Harbor View Vacation Rental in Exuma

A Little Bit Of History in Exuma

Salt Monuments

Imagine your the captain of a sailing vessel in the Caribbean in the  1700s. You don’t have electricity on board so no refrigeration and no way to make or store ice. So how are you going to feed that mutinous crew some meat?

Two solutions to that problem. First when we were last in port we brought aboard some live sheep and a cow.  But once we slaughter the animals we have to find a way to preserve the meat, and thats where the second solution comes in, we store the meat in salt.

Next problem is where do we find salt in sufficient quantity for our needs? That brings us to The Salt Monuments. These beacons were built in a prominent Oceanfront location to indicate to passing ships that this was the place to get quantities of sea salt.

The salt was obtained by clearing an area of land that was close to the coast, had some surrounding land at a higher elevation and below the high tide line. Then as the tide rose sea water would flood the area, then dam the entryway so the water was trapped. Let nature evaporate the water and you are left with salt beds which would be raked and packaged for sale. The backbreaking job of raking, and the action of the salt on the skin, made this a most unpleasant task, which over time would cause serious sight problems from the glare of the white salt crystals.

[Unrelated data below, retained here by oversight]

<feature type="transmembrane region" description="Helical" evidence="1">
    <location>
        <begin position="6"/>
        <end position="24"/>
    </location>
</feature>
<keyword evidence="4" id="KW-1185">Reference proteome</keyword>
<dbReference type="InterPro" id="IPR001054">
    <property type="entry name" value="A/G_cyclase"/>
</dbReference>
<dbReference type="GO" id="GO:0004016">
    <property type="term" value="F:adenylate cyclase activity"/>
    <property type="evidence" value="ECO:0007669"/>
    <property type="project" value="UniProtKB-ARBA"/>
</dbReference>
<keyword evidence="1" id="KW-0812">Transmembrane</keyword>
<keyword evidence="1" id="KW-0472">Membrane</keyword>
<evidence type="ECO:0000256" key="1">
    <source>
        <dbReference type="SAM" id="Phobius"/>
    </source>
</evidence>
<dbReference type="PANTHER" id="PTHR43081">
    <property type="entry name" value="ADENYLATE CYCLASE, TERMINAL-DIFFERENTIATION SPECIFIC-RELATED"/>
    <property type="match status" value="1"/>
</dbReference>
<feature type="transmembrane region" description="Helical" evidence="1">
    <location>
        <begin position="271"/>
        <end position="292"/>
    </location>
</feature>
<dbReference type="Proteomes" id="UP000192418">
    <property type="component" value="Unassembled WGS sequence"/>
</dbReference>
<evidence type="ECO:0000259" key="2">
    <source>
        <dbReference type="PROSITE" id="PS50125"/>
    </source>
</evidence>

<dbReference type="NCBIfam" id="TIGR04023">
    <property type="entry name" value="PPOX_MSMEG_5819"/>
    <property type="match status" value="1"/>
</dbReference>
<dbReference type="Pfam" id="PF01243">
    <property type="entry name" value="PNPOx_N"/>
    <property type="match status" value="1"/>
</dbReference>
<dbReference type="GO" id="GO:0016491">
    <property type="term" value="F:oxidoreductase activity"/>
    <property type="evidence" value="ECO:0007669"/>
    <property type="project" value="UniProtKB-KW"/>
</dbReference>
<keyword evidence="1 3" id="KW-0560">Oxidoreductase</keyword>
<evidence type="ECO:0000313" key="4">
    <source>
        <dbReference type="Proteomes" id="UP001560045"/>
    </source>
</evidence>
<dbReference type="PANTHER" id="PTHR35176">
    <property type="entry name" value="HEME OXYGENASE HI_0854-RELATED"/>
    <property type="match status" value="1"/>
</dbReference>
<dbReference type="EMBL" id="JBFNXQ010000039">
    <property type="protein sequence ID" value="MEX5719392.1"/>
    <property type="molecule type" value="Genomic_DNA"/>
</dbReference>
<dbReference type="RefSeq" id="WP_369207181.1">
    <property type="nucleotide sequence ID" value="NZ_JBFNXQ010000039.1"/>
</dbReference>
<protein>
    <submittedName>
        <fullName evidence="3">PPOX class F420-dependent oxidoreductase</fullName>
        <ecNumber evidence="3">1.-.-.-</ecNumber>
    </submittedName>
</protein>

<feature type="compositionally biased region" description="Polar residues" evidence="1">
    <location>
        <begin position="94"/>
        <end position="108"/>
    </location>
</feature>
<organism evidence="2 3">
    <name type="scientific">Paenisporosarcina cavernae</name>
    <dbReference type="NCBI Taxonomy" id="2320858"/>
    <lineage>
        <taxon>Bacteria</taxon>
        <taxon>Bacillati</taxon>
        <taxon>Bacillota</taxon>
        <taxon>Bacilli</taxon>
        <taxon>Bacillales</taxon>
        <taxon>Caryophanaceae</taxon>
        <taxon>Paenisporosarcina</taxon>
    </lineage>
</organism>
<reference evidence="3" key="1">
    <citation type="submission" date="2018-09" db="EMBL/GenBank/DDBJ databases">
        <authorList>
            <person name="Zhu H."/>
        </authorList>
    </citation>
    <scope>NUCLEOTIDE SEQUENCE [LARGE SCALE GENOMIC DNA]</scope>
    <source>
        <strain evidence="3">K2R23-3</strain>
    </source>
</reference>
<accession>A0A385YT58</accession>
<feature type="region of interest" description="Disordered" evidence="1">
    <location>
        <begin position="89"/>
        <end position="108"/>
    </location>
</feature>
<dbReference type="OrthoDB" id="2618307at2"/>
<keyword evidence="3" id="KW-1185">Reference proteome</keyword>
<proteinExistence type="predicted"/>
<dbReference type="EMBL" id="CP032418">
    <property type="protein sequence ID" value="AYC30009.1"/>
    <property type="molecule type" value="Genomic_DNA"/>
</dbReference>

And all to avoid a mutiny !

Come to Exuma and see our two monuments still standing after 300 years.

 

Created by Don

Exploring Moriah Cay

Northshore of Moriah Cay

Directly in front of our home, Harbour View is Moriah Cay, a  designated Marine Reserve. I am therefore fortunate enough to kayak across the calm Ocean on a regular basis to explore and watch the abundant species of fish that use the shores and the mangroves as a nursery.
Today the 29th November the air temperature is 87 degrees as I paddled over the short distance that separates Moriah Cay from the mainland, anchored, and set off walking along the shore of the inland lake. Within minutes I attracted the attention of three baby nurse sharks who came to investigate what was stirring up the shallows. As usual they get with a foot or so before realizing my size and scattering away. The color of the water never ceases to amaze me, the vivid blues that Exuma is famous for. After 30 minutes I cut across to the North shore and walk the soft sand beach watching and hoping to find some undamaged shells. No sting rays patrolling the shoreline this time. Eventually I get back to the kayak after a two hour walk and I did not see another person on the island…My idea of heaven.

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